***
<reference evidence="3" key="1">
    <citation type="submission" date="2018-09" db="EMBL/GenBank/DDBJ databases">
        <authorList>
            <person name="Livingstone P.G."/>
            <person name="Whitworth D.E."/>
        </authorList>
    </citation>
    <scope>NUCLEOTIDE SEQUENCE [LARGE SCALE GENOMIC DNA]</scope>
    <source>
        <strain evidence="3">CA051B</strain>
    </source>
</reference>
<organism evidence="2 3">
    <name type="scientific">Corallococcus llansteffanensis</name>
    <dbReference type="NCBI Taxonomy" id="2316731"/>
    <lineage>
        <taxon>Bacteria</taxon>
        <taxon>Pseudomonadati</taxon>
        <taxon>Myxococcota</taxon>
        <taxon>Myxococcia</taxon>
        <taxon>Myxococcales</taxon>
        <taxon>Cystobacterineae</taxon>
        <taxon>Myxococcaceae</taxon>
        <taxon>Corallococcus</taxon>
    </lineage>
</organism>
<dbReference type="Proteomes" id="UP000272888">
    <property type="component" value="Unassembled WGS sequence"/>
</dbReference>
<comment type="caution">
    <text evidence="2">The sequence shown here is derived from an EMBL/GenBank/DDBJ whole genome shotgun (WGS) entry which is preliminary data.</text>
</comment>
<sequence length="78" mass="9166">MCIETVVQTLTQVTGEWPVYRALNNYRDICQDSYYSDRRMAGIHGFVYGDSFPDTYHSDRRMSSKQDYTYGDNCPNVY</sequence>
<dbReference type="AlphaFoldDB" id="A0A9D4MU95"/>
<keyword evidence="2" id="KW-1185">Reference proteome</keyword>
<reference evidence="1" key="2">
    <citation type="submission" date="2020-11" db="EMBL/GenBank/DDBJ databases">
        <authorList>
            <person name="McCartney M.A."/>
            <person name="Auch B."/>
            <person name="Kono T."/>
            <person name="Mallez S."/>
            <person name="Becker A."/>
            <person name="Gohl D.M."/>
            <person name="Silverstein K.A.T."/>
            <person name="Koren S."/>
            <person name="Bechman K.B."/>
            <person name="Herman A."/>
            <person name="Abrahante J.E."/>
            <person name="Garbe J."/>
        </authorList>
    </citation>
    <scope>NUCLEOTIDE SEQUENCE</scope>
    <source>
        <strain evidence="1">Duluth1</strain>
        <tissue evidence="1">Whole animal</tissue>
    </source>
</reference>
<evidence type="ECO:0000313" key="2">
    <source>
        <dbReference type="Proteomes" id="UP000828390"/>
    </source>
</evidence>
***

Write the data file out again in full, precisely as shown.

<reference evidence="3" key="1">
    <citation type="submission" date="2018-09" db="EMBL/GenBank/DDBJ databases">
        <authorList>
            <person name="Livingstone P.G."/>
            <person name="Whitworth D.E."/>
        </authorList>
    </citation>
    <scope>NUCLEOTIDE SEQUENCE [LARGE SCALE GENOMIC DNA]</scope>
    <source>
        <strain evidence="3">CA051B</strain>
    </source>
</reference>
<organism evidence="2 3">
    <name type="scientific">Corallococcus llansteffanensis</name>
    <dbReference type="NCBI Taxonomy" id="2316731"/>
    <lineage>
        <taxon>Bacteria</taxon>
        <taxon>Pseudomonadati</taxon>
        <taxon>Myxococcota</taxon>
        <taxon>Myxococcia</taxon>
        <taxon>Myxococcales</taxon>
        <taxon>Cystobacterineae</taxon>
        <taxon>Myxococcaceae</taxon>
        <taxon>Corallococcus</taxon>
    </lineage>
</organism>
<dbReference type="Proteomes" id="UP000272888">
    <property type="component" value="Unassembled WGS sequence"/>
</dbReference>
<comment type="caution">
    <text evidence="2">The sequence shown here is derived from an EMBL/GenBank/DDBJ whole genome shotgun (WGS) entry which is preliminary data.</text>
</comment>
<sequence length="78" mass="9166">MCIETVVQTLTQVTGEWPVYRALNNYRDICQDSYYSDRRMAGIHGFVYGDSFPDTYHSDRRMSSKQDYTYGDNCPNVY</sequence>
<dbReference type="AlphaFoldDB" id="A0A9D4MU95"/>
<keyword evidence="2" id="KW-1185">Reference proteome</keyword>
<reference evidence="1" key="2">
    <citation type="submission" date="2020-11" db="EMBL/GenBank/DDBJ databases">
        <authorList>
            <person name="McCartney M.A."/>
            <person name="Auch B."/>
            <person name="Kono T."/>
            <person name="Mallez S."/>
            <person name="Becker A."/>
            <person name="Gohl D.M."/>
            <person name="Silverstein K.A.T."/>
            <person name="Koren S."/>
            <person name="Bechman K.B."/>
            <person name="Herman A."/>
            <person name="Abrahante J.E."/>
            <person name="Garbe J."/>
        </authorList>
    </citation>
    <scope>NUCLEOTIDE SEQUENCE</scope>
    <source>
        <strain evidence="1">Duluth1</strain>
        <tissue evidence="1">Whole animal</tissue>
    </source>
</reference>
<evidence type="ECO:0000313" key="2">
    <source>
        <dbReference type="Proteomes" id="UP000828390"/>
    </source>
</evidence>